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Gene Kelly (1912-1996)

By Karyn D. Collins

Say the name “Gene Kelly” and most people conjure up a singular image of a man, seemingly oblivious to a driving rainstorm, singing, one arm flung out wide in blissful abandon, a closed umbrella clutched in his hand, while his other arm encircles a lamp post. This iconic image comes from Singin’ in the Rain, and in many ways both the image and the film exemplify the essence of Gene Kelly: entertainment, the embodiment of the average Joe, a dancer literally brimming with brawn and masculine vigor with overtones of vaudevillian flair. But Kelly was more than just a great dancer with a great smile and even more than a notoriously demanding choreographer and director. He was all of that. But more importantly, dance historians now see Kelly and his work behind the scenes as well as in front of the camera as revolutionary for the way he presented, framed, and shaped dance.

Kelly presented the dance world with the image of an everyday guy – grinning broadly or simmering with masculine bravado and machismo, dressed perhaps in a sailor’s uniform or in a workaday pair of Chinos and loafers topped by a simple shirt, sometimes even just a t-shirt. Compared to the other premier dancer of his day – the elegant and debonair Fred Astaire, Kelly was all charm, muscle and showman’s hustle. With Astaire, one never saw the effort. With Kelly, one marveled at the effort as well as the always exciting results. Kelly was certainly always aware of the differences between the two stars. One of the most famous quotes ascribed to Kelly has the dancer proclaiming that if Astaire was the Cary Grant of the dance world then he was the Marlon Brando.

“I didn’t want to move or act like a rich man,” Kelly said in the 2002 PBS “American Masters” documentary Gene Kelly: Anatomy of a Dancer. “I wanted to dance in a pair of jeans. I wanted to dance like the man in the streets.”

While Astaire enjoyed a long career, becoming a star on the stage and remaining one for years on screen, Kelly’s time at the top of the entertainment world was actually relatively short, with the bulk of his biggest work in Hollywood coming between 1945 and 1952. It was only with his last two major films, An American In Paris in 1951 and 1952’s Singin’ in the Rain, that he achieved his most famous and accomplished work as a Hollywood triple threat: performer, choreographer and behind-the-scenes visionary, though not—to his long held resentment and chagrin—the official director.  Those two films, more than any of his other work, cemented Kelly’s status as a true revolutionary, one who pushed to  create and film dance in ways that enhanced the combined effects of movement, color, and concept.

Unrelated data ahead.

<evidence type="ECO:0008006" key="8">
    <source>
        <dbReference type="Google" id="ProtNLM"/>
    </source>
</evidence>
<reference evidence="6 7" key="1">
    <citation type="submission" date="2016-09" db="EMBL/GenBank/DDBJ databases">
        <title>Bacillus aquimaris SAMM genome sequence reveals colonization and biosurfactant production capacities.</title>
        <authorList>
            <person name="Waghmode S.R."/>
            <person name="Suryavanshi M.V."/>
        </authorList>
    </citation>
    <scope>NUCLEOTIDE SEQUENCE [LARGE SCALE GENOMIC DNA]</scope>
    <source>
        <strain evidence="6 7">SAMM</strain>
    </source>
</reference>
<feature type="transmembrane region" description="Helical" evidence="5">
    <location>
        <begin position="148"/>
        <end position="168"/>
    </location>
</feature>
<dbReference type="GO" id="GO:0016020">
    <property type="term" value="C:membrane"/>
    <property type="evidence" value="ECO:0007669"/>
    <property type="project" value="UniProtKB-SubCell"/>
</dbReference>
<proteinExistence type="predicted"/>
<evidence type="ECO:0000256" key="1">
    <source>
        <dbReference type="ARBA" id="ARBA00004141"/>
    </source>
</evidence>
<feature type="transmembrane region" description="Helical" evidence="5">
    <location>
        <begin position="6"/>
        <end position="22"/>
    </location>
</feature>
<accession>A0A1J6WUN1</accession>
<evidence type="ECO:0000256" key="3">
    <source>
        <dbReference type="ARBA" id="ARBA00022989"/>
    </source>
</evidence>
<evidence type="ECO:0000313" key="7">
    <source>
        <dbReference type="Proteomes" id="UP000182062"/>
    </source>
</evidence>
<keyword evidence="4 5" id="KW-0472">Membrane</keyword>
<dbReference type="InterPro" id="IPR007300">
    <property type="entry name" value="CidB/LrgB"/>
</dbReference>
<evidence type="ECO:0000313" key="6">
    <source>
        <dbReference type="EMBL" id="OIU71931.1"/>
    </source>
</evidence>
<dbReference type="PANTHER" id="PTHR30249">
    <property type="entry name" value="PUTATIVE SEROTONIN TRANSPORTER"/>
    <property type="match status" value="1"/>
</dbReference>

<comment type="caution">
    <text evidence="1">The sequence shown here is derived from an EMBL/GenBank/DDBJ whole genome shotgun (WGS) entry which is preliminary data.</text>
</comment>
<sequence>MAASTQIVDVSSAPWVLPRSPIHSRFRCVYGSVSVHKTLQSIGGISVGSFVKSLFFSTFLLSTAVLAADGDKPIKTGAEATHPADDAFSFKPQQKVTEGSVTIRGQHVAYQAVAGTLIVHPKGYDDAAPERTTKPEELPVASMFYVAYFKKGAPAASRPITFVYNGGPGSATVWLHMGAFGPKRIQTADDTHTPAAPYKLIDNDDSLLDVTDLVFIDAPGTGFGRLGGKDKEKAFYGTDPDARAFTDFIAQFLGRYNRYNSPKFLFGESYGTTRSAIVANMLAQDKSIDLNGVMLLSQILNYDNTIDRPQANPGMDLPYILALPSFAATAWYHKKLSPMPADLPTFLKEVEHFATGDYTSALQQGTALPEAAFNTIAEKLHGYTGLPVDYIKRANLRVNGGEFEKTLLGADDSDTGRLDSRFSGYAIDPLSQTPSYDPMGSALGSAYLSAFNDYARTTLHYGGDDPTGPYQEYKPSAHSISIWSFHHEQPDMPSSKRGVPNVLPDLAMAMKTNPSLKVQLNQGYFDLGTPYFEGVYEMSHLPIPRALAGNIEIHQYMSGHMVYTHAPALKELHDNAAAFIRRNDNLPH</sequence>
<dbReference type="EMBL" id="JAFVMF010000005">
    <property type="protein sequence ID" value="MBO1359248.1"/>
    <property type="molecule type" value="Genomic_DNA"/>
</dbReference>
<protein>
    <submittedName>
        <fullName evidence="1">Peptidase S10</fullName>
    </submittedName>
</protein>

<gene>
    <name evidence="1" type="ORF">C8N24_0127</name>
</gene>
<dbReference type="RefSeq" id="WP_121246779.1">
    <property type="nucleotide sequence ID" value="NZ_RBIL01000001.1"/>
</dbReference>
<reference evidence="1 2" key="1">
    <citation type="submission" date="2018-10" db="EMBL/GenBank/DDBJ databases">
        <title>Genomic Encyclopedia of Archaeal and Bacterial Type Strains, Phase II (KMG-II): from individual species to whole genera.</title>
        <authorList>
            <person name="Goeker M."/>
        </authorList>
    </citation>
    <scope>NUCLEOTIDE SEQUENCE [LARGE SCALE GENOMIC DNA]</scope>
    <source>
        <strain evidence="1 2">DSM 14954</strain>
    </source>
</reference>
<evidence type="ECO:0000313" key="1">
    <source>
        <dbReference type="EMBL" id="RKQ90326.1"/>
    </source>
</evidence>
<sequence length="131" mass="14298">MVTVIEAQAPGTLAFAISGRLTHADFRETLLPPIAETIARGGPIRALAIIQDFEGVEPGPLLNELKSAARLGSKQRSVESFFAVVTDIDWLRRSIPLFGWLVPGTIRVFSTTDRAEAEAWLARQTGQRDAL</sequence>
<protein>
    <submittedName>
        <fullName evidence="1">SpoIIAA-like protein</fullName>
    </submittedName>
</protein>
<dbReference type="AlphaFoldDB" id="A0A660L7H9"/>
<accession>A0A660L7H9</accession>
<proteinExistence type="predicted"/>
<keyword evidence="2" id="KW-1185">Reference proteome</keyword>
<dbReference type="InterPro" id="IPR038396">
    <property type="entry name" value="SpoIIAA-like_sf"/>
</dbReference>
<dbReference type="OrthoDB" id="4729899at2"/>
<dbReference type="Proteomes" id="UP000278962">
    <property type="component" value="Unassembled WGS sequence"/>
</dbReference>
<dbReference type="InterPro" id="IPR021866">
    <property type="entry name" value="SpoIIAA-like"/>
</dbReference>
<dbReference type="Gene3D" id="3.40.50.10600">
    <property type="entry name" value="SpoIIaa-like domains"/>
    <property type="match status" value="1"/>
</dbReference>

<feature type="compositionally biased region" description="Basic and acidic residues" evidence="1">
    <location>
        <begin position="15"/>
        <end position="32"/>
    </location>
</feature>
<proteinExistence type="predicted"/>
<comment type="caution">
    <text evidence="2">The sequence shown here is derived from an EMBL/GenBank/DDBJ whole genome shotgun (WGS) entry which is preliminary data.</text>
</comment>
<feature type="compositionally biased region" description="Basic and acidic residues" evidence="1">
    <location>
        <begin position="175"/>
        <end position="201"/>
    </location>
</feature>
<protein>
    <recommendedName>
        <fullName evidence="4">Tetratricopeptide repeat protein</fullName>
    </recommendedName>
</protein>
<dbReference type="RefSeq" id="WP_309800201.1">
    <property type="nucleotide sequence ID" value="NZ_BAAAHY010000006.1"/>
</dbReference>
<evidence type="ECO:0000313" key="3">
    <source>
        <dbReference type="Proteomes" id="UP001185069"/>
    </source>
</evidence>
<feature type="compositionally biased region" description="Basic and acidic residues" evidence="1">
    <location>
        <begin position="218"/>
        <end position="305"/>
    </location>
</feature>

Not that anyone saw Kelly as any kind of revolutionary in the beginning.

Eugene Curran Kelly was born in Pittsburgh, into a large, Irish working class family with a dad who was a traveling phonograph salesman and a mom who was determined to get her kids into show business. Though Kelly would later say he dreamed of becoming a shortstop for his beloved Pittsburgh Pirates, his mom had other ideas and enrolled a then eight-year-old Gene and his older brother, James, in dance classes. According to interviews with Gene Kelly, the brothers quit soon after, having gotten into a number of fights with other boys from the neighborhood who teased them about taking dance classes. But Gene started dancing again as a teenager, even while he played sports—since athletics were as important to Mr. Kelly as show business was to Mrs. Kelly. But while all five Kelly children danced and took piano lessons it was the youngest Kelly brother, Fred, who was considered the real show business talent in the family. Accident-prone Gene was seen as the family’s best bet to become a lawyer, though he like all of the Kelly kids was part of a family act that started in the family’s basement with little Fred as the star.

As a teenager, Gene helped his mom take over and expand a local dancing school. Despite the talent he showed in teaching and running the family’s studios, Gene went away to college at Penn State, but still did the occasional gig with Fred and continued to show a growing talent as a director and choreographer.

It wasn’t long before the enterprising Gene saw show business and amateur contests as a way to help his family survive during the Depression. While he continued to work his way through college (he transferred to Pittsburgh University for his sophomore year) and teach at the family dance studio, Gene and Fred meticulously studied other performers and molded their own act. The brothers quickly made a name for themselves with inventive bits. Gene also was a frequent ballroom dance partner for his older sister and also remained busy teaching and choreographing around the area.